At Kennedy Space Center, Florida, on the epic-making day, I was fortunate to eyewitness that history-making liftoff [2]. Having arrived by bus in pitch dark with other MSFC engineers, I waited for the last hours of the countdown to reach zero. Only some crowd murmurs broke the silence, along with occasional loudspeaker announcements from the launch control center (LCC). Regrettably some scrubs partially obscured my view of the vehicle. The countdown clock slowly began to “move” (advance) faster, then accelerated as key milestones were announced by Jack King, NASA Public Affairs officer in the LCC. Propellant loading, or “tanking”, of liquid oxygen and kerosene (fuel roughly like diesel) was completed. Power was transferred to the vehicle, and, in turn, the flight-guidance software. The vehicle went onto automatic sequence (onboard computer control). The crowd murmurs vanished as anticipation rapidly increased. At T-50 seconds, my heart was pounding hard; the countdown clock was now rushing down toward zero! (The “T - ” represents amount of time before liftoff; “T +”, the time after liftoff). I became fiercely intense as my attention focused on the pad (concrete-steel support for the vehicle); I ignored the heat of the very warm sun. King continued, adding to the tension: “...30 seconds and counting...T-9, we have [booster] ignition sequence start...4, 3, 2...” As the F-1’s ignited and reached full power, an eerie total silence yet reigned all around! I could imagine the 363-foot-tall giant’s erupting from a deep slumber in a torrid gush of smoke and flames.


Apollo XI vehicle (AS-506) lifts off, Kennedy Space Center, July 16, 1969

(Photo from NASA)

It was exactly 9:32:00 a. m. E.D.T., July 16, 1969. What follows defies easy description and was soul-stirring for me. Suddenly, without warning, an incredibly ferocious succession of sound waves rolled through, literally beating upon us in the spectator crowd. From 3.75 miles away (safe blast distance), the rocket’s exhaust was the loudest man-made noise ever (except for the atomic bomb)! The vehicle ascended, climbing until lost in clouds. A huge pall of grey smoke hung over the pad. A jubilant group of MSFC engineers, including me, slapped each other on the back. Man would finally walk on another world. Some 500,000 to 1,000,000 people had seen the launch! I and some 600,000,000 other people worldwide watched the astronauts land on the moon, via television July 20.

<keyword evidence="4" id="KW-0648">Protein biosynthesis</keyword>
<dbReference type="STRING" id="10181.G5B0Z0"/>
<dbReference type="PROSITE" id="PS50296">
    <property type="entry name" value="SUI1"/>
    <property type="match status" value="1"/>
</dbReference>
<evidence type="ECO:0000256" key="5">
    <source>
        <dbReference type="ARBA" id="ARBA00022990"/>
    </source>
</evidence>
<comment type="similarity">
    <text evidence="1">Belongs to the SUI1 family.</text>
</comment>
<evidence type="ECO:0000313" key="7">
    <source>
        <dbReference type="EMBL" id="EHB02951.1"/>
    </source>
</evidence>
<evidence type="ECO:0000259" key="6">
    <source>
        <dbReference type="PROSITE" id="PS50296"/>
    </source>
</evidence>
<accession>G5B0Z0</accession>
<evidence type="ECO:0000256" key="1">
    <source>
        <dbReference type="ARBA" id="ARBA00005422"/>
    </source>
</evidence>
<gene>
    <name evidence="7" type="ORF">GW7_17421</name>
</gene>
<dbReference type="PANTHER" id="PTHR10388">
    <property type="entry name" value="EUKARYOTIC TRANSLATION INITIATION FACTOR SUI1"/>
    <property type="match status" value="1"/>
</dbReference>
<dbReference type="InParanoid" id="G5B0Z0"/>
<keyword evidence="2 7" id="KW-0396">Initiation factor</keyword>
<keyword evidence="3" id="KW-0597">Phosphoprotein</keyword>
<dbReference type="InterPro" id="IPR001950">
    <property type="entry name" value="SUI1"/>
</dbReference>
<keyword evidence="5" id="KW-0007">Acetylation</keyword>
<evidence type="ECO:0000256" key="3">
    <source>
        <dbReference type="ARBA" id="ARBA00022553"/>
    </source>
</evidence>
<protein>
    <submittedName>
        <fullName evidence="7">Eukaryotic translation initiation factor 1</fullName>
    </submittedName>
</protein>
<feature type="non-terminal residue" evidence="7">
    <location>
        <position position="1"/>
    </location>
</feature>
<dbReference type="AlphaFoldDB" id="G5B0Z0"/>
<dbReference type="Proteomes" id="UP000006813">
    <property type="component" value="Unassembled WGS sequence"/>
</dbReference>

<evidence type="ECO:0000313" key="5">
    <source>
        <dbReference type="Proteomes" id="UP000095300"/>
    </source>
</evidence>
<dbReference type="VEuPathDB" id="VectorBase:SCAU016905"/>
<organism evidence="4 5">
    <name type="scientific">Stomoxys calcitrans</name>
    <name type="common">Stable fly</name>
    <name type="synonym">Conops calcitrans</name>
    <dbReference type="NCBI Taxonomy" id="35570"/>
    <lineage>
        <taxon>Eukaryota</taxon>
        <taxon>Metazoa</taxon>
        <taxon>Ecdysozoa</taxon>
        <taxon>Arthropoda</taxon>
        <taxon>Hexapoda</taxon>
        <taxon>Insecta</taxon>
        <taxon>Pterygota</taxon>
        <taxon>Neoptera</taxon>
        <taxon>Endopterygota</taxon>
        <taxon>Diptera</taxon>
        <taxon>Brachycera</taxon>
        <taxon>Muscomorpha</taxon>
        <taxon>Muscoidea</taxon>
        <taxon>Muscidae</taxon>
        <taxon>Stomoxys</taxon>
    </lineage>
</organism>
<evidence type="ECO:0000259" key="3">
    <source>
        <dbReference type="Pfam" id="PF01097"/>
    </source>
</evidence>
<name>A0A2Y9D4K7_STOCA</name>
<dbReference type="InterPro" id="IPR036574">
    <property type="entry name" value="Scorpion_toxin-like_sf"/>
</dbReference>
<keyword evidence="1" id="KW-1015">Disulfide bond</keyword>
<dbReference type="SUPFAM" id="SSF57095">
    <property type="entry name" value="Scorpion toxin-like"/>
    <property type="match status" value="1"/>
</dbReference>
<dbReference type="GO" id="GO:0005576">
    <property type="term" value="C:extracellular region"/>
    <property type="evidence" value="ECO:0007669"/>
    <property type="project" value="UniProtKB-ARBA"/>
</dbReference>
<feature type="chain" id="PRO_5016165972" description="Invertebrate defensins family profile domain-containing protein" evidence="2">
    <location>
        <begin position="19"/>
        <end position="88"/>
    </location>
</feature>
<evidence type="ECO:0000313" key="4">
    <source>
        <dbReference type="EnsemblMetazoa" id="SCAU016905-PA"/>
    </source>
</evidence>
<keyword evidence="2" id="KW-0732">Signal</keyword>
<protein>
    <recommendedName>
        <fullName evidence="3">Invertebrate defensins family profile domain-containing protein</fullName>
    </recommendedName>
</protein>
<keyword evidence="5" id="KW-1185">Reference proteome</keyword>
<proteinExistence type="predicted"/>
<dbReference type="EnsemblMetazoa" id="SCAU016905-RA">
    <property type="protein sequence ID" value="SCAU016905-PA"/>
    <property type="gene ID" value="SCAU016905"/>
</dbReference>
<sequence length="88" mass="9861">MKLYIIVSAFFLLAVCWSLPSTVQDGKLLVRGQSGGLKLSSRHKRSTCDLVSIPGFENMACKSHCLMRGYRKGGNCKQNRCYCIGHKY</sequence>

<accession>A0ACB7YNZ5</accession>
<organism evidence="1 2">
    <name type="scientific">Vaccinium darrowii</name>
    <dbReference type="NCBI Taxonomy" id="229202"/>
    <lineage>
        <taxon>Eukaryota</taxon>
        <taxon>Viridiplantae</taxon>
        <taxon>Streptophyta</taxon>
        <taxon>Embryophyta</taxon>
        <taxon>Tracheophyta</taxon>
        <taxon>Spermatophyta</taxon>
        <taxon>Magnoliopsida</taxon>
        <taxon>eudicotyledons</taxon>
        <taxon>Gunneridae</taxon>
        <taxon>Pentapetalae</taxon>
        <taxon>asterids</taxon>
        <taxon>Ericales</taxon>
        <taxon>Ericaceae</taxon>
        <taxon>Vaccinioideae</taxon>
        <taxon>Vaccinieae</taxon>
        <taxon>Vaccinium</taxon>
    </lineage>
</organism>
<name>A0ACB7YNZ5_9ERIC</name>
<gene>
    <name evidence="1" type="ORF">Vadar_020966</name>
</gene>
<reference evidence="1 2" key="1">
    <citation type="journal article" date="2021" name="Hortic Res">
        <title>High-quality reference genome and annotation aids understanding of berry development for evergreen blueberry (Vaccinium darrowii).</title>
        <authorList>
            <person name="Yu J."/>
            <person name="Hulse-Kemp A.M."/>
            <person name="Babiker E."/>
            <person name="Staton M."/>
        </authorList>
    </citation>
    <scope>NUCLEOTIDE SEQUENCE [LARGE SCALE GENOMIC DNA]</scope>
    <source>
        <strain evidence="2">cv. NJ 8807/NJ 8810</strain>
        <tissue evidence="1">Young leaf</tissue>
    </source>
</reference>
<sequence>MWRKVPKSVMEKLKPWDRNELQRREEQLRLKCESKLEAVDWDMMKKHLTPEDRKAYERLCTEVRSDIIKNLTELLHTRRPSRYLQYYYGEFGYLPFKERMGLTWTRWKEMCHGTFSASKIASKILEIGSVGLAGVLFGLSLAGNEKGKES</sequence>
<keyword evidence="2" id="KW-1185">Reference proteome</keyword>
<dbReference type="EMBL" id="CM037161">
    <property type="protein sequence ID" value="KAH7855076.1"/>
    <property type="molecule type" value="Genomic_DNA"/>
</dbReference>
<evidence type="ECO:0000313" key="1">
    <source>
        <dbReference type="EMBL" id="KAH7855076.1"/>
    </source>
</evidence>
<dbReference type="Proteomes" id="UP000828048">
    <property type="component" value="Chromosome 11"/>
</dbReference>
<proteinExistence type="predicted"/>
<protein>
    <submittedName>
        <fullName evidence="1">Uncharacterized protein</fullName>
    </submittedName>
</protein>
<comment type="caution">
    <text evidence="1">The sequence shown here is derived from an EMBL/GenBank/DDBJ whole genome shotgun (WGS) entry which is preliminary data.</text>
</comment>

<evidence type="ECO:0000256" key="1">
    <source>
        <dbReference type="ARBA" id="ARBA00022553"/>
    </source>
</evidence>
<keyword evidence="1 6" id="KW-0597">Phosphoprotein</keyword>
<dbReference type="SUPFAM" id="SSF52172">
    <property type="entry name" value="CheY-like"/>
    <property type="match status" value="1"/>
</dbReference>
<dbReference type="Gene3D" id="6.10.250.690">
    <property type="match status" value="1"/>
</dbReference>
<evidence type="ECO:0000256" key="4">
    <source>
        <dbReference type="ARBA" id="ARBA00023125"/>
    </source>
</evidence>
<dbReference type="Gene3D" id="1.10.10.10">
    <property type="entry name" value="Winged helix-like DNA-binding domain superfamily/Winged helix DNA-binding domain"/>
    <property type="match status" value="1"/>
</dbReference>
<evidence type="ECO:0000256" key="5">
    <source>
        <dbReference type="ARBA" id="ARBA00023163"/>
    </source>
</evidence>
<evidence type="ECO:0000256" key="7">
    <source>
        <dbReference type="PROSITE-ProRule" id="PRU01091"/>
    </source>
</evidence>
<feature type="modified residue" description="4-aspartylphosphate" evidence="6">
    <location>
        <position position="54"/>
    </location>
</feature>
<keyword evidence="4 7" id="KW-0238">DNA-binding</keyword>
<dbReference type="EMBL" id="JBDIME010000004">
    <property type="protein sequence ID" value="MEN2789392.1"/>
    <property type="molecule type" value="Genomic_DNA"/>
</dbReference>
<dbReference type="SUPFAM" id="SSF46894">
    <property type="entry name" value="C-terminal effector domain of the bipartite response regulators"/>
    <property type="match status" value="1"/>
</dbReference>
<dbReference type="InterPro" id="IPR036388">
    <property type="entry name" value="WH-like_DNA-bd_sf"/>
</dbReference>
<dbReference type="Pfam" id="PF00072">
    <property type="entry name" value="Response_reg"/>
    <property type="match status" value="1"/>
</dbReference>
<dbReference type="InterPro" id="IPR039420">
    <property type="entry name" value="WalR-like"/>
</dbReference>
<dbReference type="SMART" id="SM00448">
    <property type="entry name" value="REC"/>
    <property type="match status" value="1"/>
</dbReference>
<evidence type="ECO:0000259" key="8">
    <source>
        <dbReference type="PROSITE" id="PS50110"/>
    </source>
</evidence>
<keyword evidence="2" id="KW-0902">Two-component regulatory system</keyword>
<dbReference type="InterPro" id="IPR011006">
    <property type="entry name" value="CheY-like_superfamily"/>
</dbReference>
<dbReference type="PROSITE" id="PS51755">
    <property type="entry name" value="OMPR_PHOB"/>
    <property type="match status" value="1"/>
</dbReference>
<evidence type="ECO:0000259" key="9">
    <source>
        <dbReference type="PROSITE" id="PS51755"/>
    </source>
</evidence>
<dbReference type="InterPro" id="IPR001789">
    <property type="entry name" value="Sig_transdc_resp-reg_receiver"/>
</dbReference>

Astronaut Buzz Aldrin photographs astronaut Neil Armstrong at American flag on moon at "Tranquility Base" landing site, 20 July 1969.​ (Photo from NASA)

von Braun was soon transferred to NASA Headquarters; I did not have the opportunity to meet him personally a second time. After Apollo XI, I enrolled in graduate study to become a better rocket engineer. After the program ended, I returned to graduate school, becoming a professional librarian.

The story comes to an end

In retrospect it has been amazing how curiosity has worked in me, triggering new discoveries, which then brought new knowledge and further guided me. Throughout this personal approach to learning, reading has played a huge role, always triggering more curiosity. I thus strongly encourage an active, lifelong reading habit in others.

About the Author:

Mr. Kitchens earned his BSc.Ch.E. (Chemical Engineering) from Louisiana Tech University, MSc.M.E. (Mechanical Engineering) from the University of Alabama, and M.L.S. (Master in Library and Information Science) from Louisiana State University. While at NASA Marshall Mr. Kitchens conducted research on fire safety for the Apollo spacecraft and performance evaluation for Saturn launch vehicles. Elsewhere he has also worked on air and water pollution and solid waste disposal. Mr. Kitchens headed the engineering library at the University of Alabama and served as librarian at Redstone Scientific Information Center (Huntsville, Alabama), publishing articles and some 50 book reviews.

Interested readers are welcome to contact Mr. Kitchens at plibri69@gmail.com for spaceflight questions in general, or request a copy of the author’s 1994 article, “Liftoff to the Moon” as listed in the Selected Readings.

Message from the author to his readers:

By this story of the unprecedented, my objective was not only to enable our readers to advance their knowledge of spaceflight, but also to appreciate von Braun and Apollo and their places in history; how human exploration meshes with curiosity; the value of reading and a solid personal “learning model”; and the importance of “DREAMING BIG” and having a BURNING PASSION. One can follow in von Braun’s footsteps by remembering Robert H. Goddard’s words: “It is difficult to say what is impossible, for the dream of yesterday is the hope of today and the reality of tomorrow.”

Explanatory notes:

[1]Propellants include fuels and oxidizers; turbopumps force the propellants into the combustion chamber to produce power.

[2] The author has written a separate personal account as an eyewitness to this event in Florida for the 25th anniversary (1994) of the launch of the lunar landing mission, Apollo XI, on the AS-506 Saturn V vehicle. Titled: “Liftoff to the Moon.” (Please see selected readings below)

Selected Readings:

Kitchens, Philip H. “Liftoff to the Moon.” The Bent of Tau Beta Pi, Summer 1994, pp.20-21 [author’s personal account of the Apollo XI launch].

Stuhlinger, E. and Ordway, III, Frederick I. Wernher von Braun, Crusader for Space: A Biographical Memoir. Malabar, FL: Krieger, 1994.

Stuhlinger, E. and Ordway, III, Frederick I. Wernher von Braun, Crusader for Space: An Illustrated Memoir. Malabar, FL: Krieger, 1994.

Bergaust, Erik. Wernher von Braun. Washington, DC: National Space Institute, 1976.

von Braun, Wernher. Space Frontier. New ed., completely rev. and updated. New York: Holt, Rinehart and Winston, 1976.